SAN FRANCISCO (AP) — Volkswagen has agreed to pay its U.S. dealers up to $1.2 billion to compensate them for losses they said they suffered as a result of the company's emissions cheating scandal, according to a settlement agreement filed Friday in federal court in San Francisco.
Under the terms of the deal, dealers can choose to opt out and pursue their own lawsuits against Volkswagen. A judge still has to approve the settlement before it can go into effect.
Volkswagen previously reached an agreement with attorneys for car owners. That deal calls for it to spend up to $10 billion buying back or repairing about 475,000 vehicles involved in its scandal and paying their owners an additional $5,100 to $10,000 each.
Details about the vehicle repairs have not been finalized.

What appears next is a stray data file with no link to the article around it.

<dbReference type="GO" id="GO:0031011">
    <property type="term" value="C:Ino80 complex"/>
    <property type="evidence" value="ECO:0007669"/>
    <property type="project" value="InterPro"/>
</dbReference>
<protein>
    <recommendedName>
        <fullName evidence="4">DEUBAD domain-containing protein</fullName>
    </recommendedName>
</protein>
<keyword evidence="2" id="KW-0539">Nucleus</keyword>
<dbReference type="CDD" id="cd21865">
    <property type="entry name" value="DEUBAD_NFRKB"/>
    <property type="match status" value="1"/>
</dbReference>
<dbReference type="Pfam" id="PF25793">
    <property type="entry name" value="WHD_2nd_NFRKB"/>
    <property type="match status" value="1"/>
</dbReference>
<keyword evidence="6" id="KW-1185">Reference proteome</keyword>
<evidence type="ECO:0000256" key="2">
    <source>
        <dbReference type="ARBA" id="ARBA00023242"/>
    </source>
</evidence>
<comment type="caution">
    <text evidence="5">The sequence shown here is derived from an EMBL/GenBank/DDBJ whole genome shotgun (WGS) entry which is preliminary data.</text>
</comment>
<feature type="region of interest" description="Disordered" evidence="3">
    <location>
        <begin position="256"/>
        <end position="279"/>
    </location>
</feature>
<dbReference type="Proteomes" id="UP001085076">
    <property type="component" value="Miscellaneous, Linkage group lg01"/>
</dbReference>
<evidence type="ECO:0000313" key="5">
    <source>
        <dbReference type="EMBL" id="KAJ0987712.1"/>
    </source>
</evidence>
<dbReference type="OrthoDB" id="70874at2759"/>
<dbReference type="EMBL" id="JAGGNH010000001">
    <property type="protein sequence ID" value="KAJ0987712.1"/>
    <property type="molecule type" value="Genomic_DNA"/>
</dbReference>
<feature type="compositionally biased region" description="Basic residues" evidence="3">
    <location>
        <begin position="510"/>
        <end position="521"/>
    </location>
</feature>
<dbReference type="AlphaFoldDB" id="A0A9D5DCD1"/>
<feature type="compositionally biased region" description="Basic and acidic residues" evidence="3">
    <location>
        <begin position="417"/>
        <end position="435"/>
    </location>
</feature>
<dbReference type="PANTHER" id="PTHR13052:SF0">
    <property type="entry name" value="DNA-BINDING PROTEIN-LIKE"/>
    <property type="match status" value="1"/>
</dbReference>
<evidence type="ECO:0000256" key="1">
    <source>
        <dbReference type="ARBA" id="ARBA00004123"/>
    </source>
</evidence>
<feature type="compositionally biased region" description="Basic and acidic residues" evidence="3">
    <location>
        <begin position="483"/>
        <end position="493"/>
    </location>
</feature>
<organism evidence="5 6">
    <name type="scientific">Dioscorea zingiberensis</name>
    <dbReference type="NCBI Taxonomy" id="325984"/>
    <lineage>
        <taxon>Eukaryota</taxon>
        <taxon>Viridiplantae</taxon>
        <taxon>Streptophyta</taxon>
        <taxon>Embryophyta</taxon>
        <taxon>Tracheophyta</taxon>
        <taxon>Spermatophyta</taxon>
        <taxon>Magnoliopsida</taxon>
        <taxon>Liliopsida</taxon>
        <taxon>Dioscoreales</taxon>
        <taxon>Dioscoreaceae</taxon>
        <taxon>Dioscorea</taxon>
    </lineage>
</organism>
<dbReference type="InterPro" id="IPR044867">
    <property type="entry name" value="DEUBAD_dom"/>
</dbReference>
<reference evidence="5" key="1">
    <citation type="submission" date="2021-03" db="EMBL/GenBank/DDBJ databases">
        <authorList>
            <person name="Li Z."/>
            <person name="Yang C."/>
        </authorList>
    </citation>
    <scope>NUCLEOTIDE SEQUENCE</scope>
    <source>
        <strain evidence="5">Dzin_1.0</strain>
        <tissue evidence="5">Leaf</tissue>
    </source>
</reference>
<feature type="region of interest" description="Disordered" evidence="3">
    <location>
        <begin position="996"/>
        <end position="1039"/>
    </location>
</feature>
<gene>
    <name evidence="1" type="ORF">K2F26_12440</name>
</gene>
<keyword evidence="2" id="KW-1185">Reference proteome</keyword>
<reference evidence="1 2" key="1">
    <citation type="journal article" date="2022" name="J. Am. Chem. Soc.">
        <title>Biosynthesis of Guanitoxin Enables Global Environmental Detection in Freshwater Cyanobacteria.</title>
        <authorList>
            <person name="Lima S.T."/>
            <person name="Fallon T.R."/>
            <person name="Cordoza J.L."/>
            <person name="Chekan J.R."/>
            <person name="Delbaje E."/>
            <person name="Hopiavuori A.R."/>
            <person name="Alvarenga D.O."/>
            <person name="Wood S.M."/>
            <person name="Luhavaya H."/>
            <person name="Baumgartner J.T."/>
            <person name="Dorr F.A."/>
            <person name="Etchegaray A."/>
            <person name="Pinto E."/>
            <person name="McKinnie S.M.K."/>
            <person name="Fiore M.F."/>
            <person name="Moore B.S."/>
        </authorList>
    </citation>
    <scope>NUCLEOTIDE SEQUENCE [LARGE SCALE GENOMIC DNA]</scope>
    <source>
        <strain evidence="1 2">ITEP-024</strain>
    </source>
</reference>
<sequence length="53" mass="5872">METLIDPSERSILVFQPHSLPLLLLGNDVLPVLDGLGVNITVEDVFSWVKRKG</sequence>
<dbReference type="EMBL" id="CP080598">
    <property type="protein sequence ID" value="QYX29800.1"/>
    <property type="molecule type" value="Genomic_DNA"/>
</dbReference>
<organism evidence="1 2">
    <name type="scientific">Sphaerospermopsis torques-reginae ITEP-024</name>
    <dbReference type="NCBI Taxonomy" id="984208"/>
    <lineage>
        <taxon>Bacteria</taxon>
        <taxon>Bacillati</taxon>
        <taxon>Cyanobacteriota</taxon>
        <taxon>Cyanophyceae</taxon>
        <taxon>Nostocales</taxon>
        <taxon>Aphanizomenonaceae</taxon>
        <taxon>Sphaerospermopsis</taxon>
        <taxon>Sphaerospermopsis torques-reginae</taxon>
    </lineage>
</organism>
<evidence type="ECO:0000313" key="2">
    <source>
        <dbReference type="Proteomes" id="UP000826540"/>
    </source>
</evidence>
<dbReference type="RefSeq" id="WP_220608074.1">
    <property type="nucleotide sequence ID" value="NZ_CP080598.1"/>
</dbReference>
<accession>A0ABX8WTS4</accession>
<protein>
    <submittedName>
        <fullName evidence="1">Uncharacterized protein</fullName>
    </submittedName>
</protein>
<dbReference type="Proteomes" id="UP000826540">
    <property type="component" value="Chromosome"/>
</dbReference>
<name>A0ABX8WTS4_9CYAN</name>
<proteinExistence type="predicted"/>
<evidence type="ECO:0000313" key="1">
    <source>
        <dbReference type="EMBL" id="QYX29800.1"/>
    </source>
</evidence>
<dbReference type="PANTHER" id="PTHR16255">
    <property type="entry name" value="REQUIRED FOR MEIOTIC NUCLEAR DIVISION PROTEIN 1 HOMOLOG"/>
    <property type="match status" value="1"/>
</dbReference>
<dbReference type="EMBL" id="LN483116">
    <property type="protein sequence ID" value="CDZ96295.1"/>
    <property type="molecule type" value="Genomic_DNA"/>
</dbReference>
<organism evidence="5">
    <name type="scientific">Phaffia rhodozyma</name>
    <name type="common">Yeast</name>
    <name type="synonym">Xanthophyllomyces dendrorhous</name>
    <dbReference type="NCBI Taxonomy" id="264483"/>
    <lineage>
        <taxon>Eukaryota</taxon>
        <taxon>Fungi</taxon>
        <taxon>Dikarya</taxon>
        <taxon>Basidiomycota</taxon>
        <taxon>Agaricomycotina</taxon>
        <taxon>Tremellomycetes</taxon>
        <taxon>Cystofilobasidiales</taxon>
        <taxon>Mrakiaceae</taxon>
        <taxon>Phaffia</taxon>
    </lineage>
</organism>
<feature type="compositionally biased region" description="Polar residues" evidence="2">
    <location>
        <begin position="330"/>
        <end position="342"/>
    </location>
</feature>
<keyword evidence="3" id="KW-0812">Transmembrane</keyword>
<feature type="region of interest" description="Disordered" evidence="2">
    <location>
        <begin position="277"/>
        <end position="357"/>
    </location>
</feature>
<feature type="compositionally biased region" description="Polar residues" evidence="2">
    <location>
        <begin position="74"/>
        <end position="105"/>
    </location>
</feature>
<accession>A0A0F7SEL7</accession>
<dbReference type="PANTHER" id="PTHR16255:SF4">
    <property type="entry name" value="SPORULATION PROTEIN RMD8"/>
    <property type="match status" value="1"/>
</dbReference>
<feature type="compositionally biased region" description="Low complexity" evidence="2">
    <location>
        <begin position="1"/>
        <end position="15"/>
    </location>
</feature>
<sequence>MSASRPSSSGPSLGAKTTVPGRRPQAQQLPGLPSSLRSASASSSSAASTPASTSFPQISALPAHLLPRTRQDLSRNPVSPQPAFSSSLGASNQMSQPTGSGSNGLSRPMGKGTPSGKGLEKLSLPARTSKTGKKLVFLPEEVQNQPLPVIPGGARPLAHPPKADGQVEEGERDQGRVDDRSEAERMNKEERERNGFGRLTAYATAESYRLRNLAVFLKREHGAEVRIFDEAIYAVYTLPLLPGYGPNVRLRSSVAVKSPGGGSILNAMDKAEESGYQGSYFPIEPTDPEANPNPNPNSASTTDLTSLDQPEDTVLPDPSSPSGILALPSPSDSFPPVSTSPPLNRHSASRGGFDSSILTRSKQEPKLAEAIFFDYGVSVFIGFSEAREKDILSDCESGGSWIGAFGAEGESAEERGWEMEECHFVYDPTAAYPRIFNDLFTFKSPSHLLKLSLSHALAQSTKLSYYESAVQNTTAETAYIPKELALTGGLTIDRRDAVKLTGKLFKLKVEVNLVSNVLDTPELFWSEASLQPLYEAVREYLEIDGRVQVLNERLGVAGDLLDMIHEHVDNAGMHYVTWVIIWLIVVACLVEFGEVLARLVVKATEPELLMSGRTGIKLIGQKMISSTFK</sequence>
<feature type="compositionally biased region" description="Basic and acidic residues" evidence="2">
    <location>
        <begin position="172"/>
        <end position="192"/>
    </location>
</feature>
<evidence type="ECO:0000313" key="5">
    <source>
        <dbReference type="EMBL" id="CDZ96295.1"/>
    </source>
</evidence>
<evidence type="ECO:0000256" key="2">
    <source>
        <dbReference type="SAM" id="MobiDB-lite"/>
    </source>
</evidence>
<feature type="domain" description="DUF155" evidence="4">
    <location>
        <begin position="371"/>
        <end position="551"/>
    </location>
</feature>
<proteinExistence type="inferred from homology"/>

Attorneys for vehicle owners said in a court filing on Friday that more than 311,000 people have registered for the deal and less than 3,300 people have opted out. "There is resounding support for this consumer class settlement and the substantial benefits it provides," Elizabeth Cabraser, lead attorney for Volkswagen owners, said in a statement.
The settlement also includes $2.7 billion for unspecified environmental mitigation and an additional $2 billion to promote zero-emissions vehicles.
U.S. District Court Judge Charles Breyer gave the deal preliminary approval in July, and he is expected to make a final decision on Oct. 18.
The deal does not cover about 85,000 more-powerful Volkswagens and Audis with 3-liter engines also caught up in the emissions scandal.